Margaret McDougall said: “Given the lack of response from fellow MSP Margaret Burgess after my plea in the Scottish Parliament Chamber I have today written to her in a bid to urge her to intervene to ensure her SNP colleagues on the council do not put the services out to tender or cut their funding by 22%. I have also written to Elma Murray following on from previous correspondence with her in regards to the future of Women’s Aid to ensure that she is fully aware of my plea to reconsider.”
“Last year alone the service helped over 900 women and young people either by providing refuge space or counselling, in the same year Domestic Abuse in North Ayrshire fell by 4.4%. How do we expect to see this continued drop in domestic abuse when one of the agencies who helped deliver this, in conjunction with Police Scotland and North Ayrshire Council, is expected to no longer provide the services in its current form and face a 22% funding cut which translates to nine jobs loses.”
“I hope that Margaret Burgess and the SNP held North Ayrshire Council will follow my and other Labour colleagues calls to secure the future of this service which has been providing much needed support for over 20 years to women in North Ayrshire.
Margaret McDougall MSP raises awareness of the risks of developing rheumatoid arthritis caused by smoking
Margaret McDougall MSP for West Scotland showed support for patients with the chronic autoimmune disease rheumatoid arthritis (RA) by visiting a Scottish Parliament exhibition hosted by the National Rheumatoid Arthritis Society (NRAS) and NHS Fife.
RA is a chronic, systemic autoimmune disease which can cause long term disability. NRAS estimates that it affects nearly 60,000 people in Scotland – equivalent to around 800 per Scottish Parliament constituency – and poses a significant economic burden on the Scottish economy.
The exhibition titled ‘Rheumatoid arthritis: raising awareness and responding effectively’ highlighted the need for greater public awareness of RA and the twofold risk of developing the disease caused by heavy smoking.
Margaret McDougall MSP was met by NRAS Ambassadors, including John Paton (pictured), and clinicians from NHS Fife, where they discussed what could be done to improve referral and diagnosis rates and raise awareness of the link between RA and smoking.
Early diagnosis and prompt treatment within 12 weeks of symptom onset, are central to improving long term outcomes for patients and reducing the likelihood of work disability. Despite this, a report by the Scottish Public Health Network, published in 2012, found that the average time from symptom onset to seeing a specialist in Scotland was 24 weeks. Delays were found to occur before people sought help from their GP and before GPs made a referral to a specialist.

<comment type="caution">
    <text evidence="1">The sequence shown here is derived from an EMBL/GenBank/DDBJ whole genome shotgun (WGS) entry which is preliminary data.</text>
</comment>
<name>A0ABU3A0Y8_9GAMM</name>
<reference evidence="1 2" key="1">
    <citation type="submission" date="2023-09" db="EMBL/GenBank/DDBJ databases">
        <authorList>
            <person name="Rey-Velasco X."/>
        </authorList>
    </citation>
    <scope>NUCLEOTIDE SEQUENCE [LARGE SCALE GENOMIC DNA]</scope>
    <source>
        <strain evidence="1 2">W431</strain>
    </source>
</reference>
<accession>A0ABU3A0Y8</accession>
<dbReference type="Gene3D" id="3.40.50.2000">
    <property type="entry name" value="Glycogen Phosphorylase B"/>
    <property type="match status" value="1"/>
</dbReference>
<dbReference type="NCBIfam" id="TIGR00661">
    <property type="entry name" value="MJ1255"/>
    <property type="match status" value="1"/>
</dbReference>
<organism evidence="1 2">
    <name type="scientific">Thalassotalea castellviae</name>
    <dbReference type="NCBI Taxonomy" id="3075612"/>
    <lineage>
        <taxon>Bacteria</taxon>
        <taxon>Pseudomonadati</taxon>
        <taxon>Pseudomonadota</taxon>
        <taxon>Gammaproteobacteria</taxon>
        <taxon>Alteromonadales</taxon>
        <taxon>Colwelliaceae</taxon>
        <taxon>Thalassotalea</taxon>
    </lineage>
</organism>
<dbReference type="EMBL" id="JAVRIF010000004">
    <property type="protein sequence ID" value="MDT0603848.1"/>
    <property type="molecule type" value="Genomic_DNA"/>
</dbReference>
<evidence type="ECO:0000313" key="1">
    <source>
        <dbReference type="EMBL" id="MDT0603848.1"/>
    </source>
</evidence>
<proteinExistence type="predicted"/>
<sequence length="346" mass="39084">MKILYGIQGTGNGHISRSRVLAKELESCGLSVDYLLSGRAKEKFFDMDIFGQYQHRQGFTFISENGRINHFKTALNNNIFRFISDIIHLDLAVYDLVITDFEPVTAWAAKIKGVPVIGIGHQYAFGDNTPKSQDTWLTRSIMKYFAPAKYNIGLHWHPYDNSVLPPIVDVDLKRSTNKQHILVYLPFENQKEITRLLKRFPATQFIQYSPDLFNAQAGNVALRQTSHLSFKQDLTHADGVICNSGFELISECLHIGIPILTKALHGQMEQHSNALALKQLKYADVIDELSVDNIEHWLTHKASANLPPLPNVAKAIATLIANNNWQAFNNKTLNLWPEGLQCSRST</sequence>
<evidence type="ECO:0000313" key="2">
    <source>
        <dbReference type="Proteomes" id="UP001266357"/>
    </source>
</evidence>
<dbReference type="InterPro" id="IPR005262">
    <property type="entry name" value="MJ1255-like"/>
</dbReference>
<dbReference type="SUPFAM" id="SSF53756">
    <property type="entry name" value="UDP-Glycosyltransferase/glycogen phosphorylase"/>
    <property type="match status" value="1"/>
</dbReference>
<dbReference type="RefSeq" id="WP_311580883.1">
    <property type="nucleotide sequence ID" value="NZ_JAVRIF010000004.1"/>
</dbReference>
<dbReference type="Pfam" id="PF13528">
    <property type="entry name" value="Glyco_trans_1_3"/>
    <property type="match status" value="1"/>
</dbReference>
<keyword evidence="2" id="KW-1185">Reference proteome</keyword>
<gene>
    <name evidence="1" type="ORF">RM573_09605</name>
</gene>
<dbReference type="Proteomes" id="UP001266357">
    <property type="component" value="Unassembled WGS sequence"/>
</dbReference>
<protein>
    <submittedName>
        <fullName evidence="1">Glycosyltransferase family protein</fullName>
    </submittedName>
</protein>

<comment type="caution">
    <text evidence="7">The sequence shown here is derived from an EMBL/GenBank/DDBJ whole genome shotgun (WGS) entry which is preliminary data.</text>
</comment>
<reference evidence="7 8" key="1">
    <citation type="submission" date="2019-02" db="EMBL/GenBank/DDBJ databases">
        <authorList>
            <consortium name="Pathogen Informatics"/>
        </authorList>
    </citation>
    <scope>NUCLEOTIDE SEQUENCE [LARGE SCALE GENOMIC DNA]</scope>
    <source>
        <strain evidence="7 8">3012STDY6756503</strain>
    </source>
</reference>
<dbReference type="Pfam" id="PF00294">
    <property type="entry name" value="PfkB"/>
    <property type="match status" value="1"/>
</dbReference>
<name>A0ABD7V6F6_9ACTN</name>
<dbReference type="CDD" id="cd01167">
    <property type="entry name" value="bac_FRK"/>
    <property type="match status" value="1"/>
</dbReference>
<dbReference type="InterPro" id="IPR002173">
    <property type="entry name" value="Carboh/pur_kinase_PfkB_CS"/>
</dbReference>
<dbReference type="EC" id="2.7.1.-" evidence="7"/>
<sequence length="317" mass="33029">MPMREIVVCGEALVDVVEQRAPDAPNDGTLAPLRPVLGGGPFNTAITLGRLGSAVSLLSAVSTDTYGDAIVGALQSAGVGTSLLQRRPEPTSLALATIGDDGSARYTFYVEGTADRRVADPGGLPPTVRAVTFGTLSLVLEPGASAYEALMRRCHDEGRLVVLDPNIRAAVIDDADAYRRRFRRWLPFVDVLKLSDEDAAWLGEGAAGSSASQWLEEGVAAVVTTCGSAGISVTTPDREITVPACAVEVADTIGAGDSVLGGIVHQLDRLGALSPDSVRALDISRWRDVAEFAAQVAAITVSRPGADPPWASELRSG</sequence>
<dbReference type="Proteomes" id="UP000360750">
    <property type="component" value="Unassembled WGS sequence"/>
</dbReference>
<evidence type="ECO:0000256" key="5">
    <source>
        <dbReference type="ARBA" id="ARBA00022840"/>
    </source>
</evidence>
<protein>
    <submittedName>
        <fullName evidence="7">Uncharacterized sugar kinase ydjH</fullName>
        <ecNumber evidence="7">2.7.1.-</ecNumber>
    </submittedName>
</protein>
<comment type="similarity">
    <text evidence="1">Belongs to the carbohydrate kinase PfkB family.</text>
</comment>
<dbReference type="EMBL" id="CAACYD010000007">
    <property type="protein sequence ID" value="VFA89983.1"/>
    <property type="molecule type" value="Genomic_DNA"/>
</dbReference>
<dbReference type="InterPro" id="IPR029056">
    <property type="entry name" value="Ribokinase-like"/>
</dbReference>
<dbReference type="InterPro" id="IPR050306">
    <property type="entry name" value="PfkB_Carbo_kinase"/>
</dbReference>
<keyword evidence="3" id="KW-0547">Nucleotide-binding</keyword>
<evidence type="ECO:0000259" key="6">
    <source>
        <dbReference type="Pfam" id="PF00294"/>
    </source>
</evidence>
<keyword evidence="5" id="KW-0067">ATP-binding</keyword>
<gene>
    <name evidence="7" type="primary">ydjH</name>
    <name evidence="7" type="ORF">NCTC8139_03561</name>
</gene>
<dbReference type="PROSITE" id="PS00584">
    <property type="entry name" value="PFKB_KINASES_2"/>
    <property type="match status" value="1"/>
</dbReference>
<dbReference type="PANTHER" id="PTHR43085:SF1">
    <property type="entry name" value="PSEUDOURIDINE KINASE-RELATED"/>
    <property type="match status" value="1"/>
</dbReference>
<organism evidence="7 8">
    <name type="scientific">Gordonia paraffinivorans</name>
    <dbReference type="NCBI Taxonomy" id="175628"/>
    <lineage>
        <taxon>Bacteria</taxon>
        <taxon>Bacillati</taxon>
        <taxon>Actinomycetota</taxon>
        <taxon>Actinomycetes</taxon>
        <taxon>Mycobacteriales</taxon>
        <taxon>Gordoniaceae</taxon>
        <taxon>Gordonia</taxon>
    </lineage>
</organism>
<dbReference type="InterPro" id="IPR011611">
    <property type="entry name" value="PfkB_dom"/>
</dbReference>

Margaret McDougall, MSP, said: “It’s great to support this cause, many people don’t know that smoking can cause rheumatoid arthritis, we also need to do more to improve referral and diagnosis rates. Early diagnose can help significantly in dealing with the disease and its imperative we do everything we can to reduce referral times.”
West Region MSP Margaret McDougall has called for the ban of rip off rent rises – and blasted the Scottish Government for backing rogue landlords instead of hard-pressed tenants
There are 6000 private renting households in North Ayrshire and Margaret McDougall MSP backs Scottish Labour proposals to stop tenants being exploited by landlords imposing excessive rent hikes.
The West Region MSP said that the plans would cap how much rent can rise, not set the level of rent initially, meaning that tenants can budget for rent rises once a year without the worry that it would be unreasonable.
However the SNP voted to block Scottish Labour’s plans during a debate on housing earlier this month.
The number of homes in the private rented sector living in poverty has more than doubled in a decade to over 100,000, with one in four Scots who live in poverty living in the private rented sector.
Some parts of Scotland have seen rents rise by as much as 40% in the last 4 years.
Margaret McDougall MSP accused the Scottish Government of backing rogue landlords over tenants, and has pointed to the Scottish Government’s own Expert Group on Welfare recommending a rent cap earlier this year as proof that it is time to reform the market.
Margaret McDougall MSP said:
“Too many families in North Ayrshire are living paycheque to paycheque. If the car breaks down or an unexpected bill drops through the letterbox they are in real trouble.
“The last thing 6000 renters in North Ayrshire need is a bad landlord exploiting them with a huge rent increase.
“That is why I voted to ban rip off rent rises – good landlords would have nothing to worry about from these proposals, but they would stop bad landlords hiking up rents on unsuspecting tenants.
“But the SNP have now voted against this plan three times, despite their own expert welfare group recommending rent caps. Only Scottish Labour are willing to reform the market in Scotland to give Scots in the private rented sector some security and peace of mind.”